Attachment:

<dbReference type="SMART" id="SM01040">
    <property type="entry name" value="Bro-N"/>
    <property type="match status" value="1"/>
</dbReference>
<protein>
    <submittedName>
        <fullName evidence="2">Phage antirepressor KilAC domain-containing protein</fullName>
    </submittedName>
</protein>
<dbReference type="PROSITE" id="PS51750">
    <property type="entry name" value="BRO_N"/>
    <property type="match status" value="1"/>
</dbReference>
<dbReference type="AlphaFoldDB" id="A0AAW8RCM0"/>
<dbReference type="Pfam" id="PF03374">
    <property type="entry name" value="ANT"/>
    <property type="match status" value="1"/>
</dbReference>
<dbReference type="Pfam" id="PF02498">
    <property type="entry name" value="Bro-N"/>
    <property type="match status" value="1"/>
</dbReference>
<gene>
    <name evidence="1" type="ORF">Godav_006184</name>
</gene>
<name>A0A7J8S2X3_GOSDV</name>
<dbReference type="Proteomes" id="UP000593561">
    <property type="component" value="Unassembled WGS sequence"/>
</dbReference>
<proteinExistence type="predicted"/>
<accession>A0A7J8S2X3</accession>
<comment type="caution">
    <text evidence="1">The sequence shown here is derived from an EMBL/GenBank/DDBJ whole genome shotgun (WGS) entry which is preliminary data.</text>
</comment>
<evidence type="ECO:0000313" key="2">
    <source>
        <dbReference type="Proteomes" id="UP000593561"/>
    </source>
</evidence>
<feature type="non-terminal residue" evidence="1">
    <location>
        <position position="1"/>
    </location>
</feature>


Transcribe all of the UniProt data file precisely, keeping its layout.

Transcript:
<dbReference type="SMART" id="SM01040">
    <property type="entry name" value="Bro-N"/>
    <property type="match status" value="1"/>
</dbReference>
<protein>
    <submittedName>
        <fullName evidence="2">Phage antirepressor KilAC domain-containing protein</fullName>
    </submittedName>
</protein>
<dbReference type="PROSITE" id="PS51750">
    <property type="entry name" value="BRO_N"/>
    <property type="match status" value="1"/>
</dbReference>
<dbReference type="AlphaFoldDB" id="A0AAW8RCM0"/>
<dbReference type="Pfam" id="PF03374">
    <property type="entry name" value="ANT"/>
    <property type="match status" value="1"/>
</dbReference>
<dbReference type="Pfam" id="PF02498">
    <property type="entry name" value="Bro-N"/>
    <property type="match status" value="1"/>
</dbReference>
<gene>
    <name evidence="1" type="ORF">Godav_006184</name>
</gene>
<name>A0A7J8S2X3_GOSDV</name>
<dbReference type="Proteomes" id="UP000593561">
    <property type="component" value="Unassembled WGS sequence"/>
</dbReference>
<proteinExistence type="predicted"/>
<accession>A0A7J8S2X3</accession>
<comment type="caution">
    <text evidence="1">The sequence shown here is derived from an EMBL/GenBank/DDBJ whole genome shotgun (WGS) entry which is preliminary data.</text>
</comment>
<evidence type="ECO:0000313" key="2">
    <source>
        <dbReference type="Proteomes" id="UP000593561"/>
    </source>
</evidence>
<feature type="non-terminal residue" evidence="1">
    <location>
        <position position="1"/>
    </location>
</feature>